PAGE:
When the Nazis invaded the Netherlands, they didn’t want to deal with the possibility of the Dutch tuning in foreign radio broadcasts. So in the spring of 1942, they simply confiscated all radio receivers.
Undaunted, Dutch radio enthusiasts simply went underground and constructed sets to listen to the BBC and Radio Boston to learn how the war was going. A number of interesting radios were described in the March 1947 issue of Radio Craft, in an article by one Mr. J. Maquerinck, who described sets built by himself and others.
The simplest, or course, was the venerable crystal set, such as the one shown here, constructed by one of the author’s friends. This set pulled in England quite well and was constructed in a wooden box. When the friend wanted to listen, he opened the box, hooked up an antenna and ground, and tuned in the BBC.
Another friend, who had in his possession a vacuum tube, constructed the simple one-tube set shown here. This friend had no variable capacitor, but the coil wound on an iron core provided adequate selectivity, and was sensitive enough to pull in England.
The author himself wanted to avoid the complication of an external antenna, which could be seen. He was fortunate enough to own a dual tube, which he was able to use in the circuit shown here as RF amplfier, grid-leak detector, and audio amplifier. To conceal the set, he hollowed out his telephone and built it inside the phone cabinet. His finger served as enough of an antenna to pull in the BBC on 200 kHz. The telephone’s ground connection served as the radio’s ground.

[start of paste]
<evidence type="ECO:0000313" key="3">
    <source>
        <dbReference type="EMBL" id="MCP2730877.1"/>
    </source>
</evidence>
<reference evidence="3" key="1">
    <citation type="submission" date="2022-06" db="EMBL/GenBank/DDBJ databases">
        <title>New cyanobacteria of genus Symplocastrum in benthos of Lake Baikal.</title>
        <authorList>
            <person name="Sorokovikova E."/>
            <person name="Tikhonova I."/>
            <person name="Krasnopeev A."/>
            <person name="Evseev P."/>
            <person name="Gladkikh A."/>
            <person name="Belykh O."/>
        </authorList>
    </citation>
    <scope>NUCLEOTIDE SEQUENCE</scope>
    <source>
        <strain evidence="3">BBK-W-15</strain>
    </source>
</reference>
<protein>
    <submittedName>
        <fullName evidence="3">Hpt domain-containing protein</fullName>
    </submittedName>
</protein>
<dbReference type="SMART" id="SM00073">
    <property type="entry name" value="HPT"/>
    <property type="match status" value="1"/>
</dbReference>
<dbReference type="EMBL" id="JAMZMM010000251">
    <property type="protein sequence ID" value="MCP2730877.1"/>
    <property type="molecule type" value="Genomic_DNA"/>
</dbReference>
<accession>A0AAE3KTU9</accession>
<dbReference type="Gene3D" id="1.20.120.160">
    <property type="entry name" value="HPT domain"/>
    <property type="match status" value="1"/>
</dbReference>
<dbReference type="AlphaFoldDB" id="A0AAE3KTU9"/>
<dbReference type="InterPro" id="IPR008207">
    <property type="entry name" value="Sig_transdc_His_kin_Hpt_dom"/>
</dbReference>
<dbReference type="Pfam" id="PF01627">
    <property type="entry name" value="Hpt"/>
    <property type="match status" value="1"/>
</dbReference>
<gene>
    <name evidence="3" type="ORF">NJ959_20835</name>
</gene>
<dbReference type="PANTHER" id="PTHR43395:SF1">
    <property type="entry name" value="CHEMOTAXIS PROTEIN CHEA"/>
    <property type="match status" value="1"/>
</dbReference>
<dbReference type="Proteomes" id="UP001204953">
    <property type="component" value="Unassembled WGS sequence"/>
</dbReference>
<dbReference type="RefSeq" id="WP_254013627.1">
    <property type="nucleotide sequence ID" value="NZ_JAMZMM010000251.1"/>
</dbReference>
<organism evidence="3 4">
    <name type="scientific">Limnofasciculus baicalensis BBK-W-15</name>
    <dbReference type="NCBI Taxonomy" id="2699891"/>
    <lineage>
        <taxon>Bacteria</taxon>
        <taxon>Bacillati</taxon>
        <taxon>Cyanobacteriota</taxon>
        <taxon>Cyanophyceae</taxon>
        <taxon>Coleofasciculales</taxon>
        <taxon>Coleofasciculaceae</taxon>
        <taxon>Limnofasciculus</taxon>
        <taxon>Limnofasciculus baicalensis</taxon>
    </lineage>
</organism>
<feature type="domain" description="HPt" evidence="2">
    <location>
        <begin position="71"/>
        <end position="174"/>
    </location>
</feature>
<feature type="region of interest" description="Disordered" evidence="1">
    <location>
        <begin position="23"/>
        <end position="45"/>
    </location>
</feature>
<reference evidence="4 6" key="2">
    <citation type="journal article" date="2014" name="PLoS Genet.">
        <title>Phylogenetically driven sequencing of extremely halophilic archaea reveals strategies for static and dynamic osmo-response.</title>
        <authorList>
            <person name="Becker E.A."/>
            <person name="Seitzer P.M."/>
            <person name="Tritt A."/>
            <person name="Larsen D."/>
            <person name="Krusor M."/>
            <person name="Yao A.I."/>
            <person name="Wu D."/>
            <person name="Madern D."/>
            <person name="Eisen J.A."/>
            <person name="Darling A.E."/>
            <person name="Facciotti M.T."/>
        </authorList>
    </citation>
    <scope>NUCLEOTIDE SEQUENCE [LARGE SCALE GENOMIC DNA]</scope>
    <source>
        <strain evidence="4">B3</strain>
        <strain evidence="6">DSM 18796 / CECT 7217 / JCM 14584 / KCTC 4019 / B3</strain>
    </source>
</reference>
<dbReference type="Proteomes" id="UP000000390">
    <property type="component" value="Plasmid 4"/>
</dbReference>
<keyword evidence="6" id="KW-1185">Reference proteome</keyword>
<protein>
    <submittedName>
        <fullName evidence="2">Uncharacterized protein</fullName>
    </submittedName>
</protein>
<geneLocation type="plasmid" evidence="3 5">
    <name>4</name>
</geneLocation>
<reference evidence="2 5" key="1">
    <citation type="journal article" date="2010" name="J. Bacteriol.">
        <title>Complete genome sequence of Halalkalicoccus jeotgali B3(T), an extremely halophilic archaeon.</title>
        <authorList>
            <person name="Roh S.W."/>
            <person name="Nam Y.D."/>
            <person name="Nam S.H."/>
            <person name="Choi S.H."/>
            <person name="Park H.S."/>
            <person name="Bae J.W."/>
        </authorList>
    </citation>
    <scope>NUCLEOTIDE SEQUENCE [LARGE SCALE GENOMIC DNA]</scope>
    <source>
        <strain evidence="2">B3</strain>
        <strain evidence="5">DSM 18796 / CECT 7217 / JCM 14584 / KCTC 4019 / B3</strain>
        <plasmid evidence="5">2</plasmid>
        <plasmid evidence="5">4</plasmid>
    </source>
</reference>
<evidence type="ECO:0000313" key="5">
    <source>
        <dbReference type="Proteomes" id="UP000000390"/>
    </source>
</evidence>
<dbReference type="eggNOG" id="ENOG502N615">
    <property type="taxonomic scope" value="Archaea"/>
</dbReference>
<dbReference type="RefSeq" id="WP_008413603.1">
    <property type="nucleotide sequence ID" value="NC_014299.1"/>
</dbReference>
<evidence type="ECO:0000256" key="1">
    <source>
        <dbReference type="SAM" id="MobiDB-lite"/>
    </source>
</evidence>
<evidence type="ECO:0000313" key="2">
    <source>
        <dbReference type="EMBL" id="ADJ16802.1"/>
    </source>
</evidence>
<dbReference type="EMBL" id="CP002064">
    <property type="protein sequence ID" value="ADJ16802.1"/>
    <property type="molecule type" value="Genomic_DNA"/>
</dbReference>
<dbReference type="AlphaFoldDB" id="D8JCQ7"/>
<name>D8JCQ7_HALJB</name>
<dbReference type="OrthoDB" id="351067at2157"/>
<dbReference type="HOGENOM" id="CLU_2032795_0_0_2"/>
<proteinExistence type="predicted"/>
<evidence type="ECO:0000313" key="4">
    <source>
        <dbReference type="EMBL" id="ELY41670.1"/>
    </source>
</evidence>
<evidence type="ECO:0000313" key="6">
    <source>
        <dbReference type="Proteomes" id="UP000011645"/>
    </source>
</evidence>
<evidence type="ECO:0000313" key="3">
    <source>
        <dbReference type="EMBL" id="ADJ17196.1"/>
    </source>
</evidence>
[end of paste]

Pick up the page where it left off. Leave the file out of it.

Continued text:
To avoid detection, he had the phone set up so that the dial had to be turned to 7 to power up the radio. As an added precaution, he placed above the radio the sign shown here, meaning “Take care, don’t use. Defective!” He noted that the loss of the telephone wasn’t much of a loss, since it had been out of order most of the time anyway.
This “real radio-telephone” was never discovered. In September 1944, the civilian population of the author’s town was evacuated. When he returned, everything else in the house had been stolen, but the receiver remained. I guess even Nazis were afraid of messing with the telephone company’s equipment.
The author was evacuated to the town of Aalten, population 10,000. The owner of the home in which the author resided had not previously owned a radio, but the town’s serviceman constructed a regenerative which used plug-in coils, one for 200 kHz and the other for 1000 kHz. The 200 kHz frequency was used to tune in the BBC, and 1000 kHz was the frequency of a station in a part of Holland that had already been liberated.
For another look at clandestine radio receivers used during the war, see our prior post on radios in occupied Guernsey.